RIPEC Releases Government Finance Volume in Rhode Island in Context Series

Rhode Island Public Expenditures Council

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RIPEC Releases Government Finance Volume in Rhode Island in Context Series

PROVIDENCE R.I. (September 2019) - Today, the Rhode Island Public Expenditure Council released the first of three volumes that comprise “Rhode Island in Context: Regional and Historic Trends,” 2019 Edition. “Volume I: Government Finance” is available here

“Rhode Island in Context” provides summaries and analyses of the most current national, regional, and state data that measure the Ocean State’s population trends, economic climate, and government finance against national and regional averages over decades. 


“Rhode Island in Context uses key indicators and the most recent data to paint a fuller picture of Rhode Island,” said John Simmons, CEO and President of RIPEC. “Establishing a shared understanding of where Rhode Island stands regionally and historically is integral to making relevant and informed policy choices,” Simmons continued.


“Volume I: Government Finance” offers data and analyses related to state expenditures, revenues, taxes, caseloads, and economic forecasting. It provides a historic and contemporary overview, in addition to future projections for the state. 


Volumes II and III will lay out data and analyses related to Rhode Island’s population and economy, examining trends in migration, income, health insurance, social assistance, education, employment, the gross domestic product (GDP), international trade, housing, energy, the business climate, and research and development (R&D).


Highlights in Volume I include:


Expenditures
  • After adjusting for inflation, all funds expenditures grew by 10.1 percent between fiscal year (FY) 2010 and the FY 2020 enacted budget. 
  • Between FY 2012 and the FY 2020 budget as enacted, the Ocean State’s general revenue expenditures increased by 16.3 percent on an adjusted basis, which is higher than the adjusted growth in Rhode Island’s mean personal income (13.4 percent) and the rate of inflation (14.0 percent) in the same period.
  • In FY 2010, the number of full time equivalent (FTE) positions authorized was at its lowest since FY 1990. There has been a 5.1 percent increase in FTE authorizations since FY 2010.
Revenues
  • General revenue deficits are projected to grow to $266.3 million, or 5.1 percent of available revenue, by FY 2024.
  • On an adjusted basis, Rhode Island’s general revenues increased by 25.8 percent between FY 2000 and FY 2020. Personal income taxes accounted for the largest share of increase in general revenues (32.1 percent) in this period. 
Taxes
  • In adjusted dollars, the municipal property taxes levied in Rhode Island expanded by 112.3 percent from 1980 to 2019. The statewide property tax levy averaged 1.7 percent annual growth.
How Rhode Island Compares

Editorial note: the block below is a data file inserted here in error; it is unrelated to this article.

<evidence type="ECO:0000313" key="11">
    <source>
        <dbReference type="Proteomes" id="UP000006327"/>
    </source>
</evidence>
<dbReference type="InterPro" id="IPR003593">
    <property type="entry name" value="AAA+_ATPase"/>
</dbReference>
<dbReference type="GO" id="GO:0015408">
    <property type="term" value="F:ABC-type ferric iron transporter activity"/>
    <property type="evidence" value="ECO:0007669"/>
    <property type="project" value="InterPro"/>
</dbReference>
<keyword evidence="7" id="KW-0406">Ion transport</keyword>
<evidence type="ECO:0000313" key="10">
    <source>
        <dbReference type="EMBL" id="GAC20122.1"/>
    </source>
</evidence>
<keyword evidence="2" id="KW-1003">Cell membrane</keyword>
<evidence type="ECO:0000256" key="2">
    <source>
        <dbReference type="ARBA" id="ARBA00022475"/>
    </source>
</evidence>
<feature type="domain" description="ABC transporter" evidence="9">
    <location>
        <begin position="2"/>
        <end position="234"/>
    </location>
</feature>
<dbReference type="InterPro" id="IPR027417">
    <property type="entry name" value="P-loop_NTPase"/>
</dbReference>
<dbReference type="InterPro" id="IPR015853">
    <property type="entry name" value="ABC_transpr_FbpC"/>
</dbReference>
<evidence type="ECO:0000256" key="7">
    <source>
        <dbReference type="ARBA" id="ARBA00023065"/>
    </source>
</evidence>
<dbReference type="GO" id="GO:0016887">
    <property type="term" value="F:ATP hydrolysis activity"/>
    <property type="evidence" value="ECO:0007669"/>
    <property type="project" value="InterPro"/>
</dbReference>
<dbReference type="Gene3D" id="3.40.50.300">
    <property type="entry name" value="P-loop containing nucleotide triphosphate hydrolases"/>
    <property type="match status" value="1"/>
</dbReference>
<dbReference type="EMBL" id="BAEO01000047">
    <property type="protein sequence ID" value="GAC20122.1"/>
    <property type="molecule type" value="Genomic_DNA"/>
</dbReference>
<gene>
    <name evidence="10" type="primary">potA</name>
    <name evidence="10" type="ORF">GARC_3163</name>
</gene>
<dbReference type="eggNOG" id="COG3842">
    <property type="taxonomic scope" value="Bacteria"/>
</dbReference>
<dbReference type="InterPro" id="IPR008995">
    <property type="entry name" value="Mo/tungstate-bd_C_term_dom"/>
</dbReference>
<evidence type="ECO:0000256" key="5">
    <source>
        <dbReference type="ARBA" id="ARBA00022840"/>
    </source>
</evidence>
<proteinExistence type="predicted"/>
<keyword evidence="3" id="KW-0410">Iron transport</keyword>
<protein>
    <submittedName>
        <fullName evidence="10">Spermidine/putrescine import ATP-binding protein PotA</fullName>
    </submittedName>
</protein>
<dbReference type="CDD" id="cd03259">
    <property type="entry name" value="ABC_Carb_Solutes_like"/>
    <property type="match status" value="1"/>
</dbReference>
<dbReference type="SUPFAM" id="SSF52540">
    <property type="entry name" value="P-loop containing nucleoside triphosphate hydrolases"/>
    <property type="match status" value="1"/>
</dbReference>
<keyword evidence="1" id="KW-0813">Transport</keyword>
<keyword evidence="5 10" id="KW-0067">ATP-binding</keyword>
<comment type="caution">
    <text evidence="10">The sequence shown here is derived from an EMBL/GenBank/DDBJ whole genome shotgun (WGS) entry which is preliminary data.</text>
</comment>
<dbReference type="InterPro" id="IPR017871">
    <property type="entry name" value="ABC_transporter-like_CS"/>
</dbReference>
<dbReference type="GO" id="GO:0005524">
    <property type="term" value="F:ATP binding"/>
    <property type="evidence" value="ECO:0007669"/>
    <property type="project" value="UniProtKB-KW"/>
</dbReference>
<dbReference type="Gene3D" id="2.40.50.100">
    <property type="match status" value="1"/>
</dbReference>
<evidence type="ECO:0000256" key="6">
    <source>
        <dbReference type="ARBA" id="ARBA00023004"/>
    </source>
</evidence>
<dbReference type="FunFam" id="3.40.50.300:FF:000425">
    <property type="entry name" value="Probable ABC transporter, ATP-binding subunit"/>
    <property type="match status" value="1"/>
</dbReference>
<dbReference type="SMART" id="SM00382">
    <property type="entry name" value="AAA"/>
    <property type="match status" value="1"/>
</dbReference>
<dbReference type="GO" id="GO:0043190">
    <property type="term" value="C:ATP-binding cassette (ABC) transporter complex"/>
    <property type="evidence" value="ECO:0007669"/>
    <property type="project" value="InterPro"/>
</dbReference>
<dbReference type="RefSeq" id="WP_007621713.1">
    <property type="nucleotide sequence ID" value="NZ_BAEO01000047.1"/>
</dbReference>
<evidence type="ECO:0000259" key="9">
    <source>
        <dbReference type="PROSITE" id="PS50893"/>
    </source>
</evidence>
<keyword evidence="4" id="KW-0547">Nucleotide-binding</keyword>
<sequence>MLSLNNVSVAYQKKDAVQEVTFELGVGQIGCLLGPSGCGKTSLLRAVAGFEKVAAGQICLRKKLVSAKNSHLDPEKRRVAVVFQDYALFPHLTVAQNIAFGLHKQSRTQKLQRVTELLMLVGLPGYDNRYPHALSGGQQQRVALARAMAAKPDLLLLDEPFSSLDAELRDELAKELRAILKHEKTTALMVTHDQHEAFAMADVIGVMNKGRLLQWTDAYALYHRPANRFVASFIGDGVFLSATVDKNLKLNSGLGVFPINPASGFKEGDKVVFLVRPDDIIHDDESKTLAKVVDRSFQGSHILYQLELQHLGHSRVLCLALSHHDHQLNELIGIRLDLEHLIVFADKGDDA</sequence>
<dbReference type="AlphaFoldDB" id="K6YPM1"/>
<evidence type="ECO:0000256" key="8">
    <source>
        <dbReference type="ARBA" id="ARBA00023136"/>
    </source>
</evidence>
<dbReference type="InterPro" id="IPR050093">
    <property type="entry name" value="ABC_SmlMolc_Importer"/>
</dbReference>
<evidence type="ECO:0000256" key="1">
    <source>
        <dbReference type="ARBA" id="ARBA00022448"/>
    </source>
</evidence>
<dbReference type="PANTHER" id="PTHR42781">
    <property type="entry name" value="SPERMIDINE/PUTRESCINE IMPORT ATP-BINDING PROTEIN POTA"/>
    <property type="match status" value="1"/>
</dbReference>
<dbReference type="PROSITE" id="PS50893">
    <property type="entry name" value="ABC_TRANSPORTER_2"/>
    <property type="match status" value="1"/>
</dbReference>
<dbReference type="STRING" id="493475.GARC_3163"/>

• In FY 2016, Rhode Island’s total general revenue collections of $200.15 per $1,000 of personal income were 16th highest in the country. In per capita terms, Rhode Island had the 12th highest general revenue collections in the U.S.
  • In FY 2016, the Ocean State spent more than the national average in the categories of education and libraries, public safety, environment and housing, government administration and interest on general debt, and other. It spent below the national average on social services and income maintenance, as well as transportation. 
  • Between FY 2006 and FY 2016, the largest share of change in direct general expenditures in the Ocean State came from social service and income maintenance (26.0 percent), vendor payments (22.8 percent), and elementary and secondary education (22.3 percent). The U.S. had the same three fastest-growing categories of spending, though social service and income maintenance and vendor payments comprise a larger share of change (45.2 percent and 30.3 percent, respectively), while elementary and secondary education (15.0 percent) made up a smaller share of change.
Consensus Economic Forecast
  • Between the Revenue Estimating Conferences in November 2018 and May 2019, projected employment numbers, the unemployment rate, and average personal income were revised downward, while CPI was projected to be higher from FY 2022 onward than in November 2018 projections. Annual personal consumption expenditure growth projections for FY 2021, 2022, and 2023 were revised upward between November and May. Personal income growth was revised upward between FY 2021 and FY 2023, but FY 2024 projections were revised downward, and FY 2025 and FY 2026 projections stayed constant. 
Caseload Estimating Conference
  • On an adjusted basis, Medicaid expenditures from general revenues are anticipated to grow by $356 million (57.3 percent) between FY 2005 and FY 2020.